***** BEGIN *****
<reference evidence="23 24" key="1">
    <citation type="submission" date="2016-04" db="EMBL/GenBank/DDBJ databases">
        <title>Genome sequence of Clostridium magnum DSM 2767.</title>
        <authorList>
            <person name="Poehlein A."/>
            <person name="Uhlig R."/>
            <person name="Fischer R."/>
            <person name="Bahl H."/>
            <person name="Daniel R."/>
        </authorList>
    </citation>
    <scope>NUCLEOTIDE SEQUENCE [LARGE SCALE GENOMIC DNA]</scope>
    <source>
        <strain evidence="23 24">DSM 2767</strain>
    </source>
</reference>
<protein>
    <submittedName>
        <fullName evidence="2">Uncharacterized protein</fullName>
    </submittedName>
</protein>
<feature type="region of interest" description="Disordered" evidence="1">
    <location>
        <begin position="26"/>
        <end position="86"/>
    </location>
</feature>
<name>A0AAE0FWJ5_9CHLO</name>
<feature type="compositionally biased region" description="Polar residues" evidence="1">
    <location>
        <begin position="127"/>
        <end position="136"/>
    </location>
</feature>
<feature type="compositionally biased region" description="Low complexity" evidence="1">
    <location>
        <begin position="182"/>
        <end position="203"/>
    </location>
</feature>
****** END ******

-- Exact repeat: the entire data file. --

<reference evidence="23 24" key="1">
    <citation type="submission" date="2016-04" db="EMBL/GenBank/DDBJ databases">
        <title>Genome sequence of Clostridium magnum DSM 2767.</title>
        <authorList>
            <person name="Poehlein A."/>
            <person name="Uhlig R."/>
            <person name="Fischer R."/>
            <person name="Bahl H."/>
            <person name="Daniel R."/>
        </authorList>
    </citation>
    <scope>NUCLEOTIDE SEQUENCE [LARGE SCALE GENOMIC DNA]</scope>
    <source>
        <strain evidence="23 24">DSM 2767</strain>
    </source>
</reference>
<protein>
    <submittedName>
        <fullName evidence="2">Uncharacterized protein</fullName>
    </submittedName>
</protein>
<feature type="region of interest" description="Disordered" evidence="1">
    <location>
        <begin position="26"/>
        <end position="86"/>
    </location>
</feature>
<name>A0AAE0FWJ5_9CHLO</name>
<feature type="compositionally biased region" description="Polar residues" evidence="1">
    <location>
        <begin position="127"/>
        <end position="136"/>
    </location>
</feature>
<feature type="compositionally biased region" description="Low complexity" evidence="1">
    <location>
        <begin position="182"/>
        <end position="203"/>
    </location>
</feature>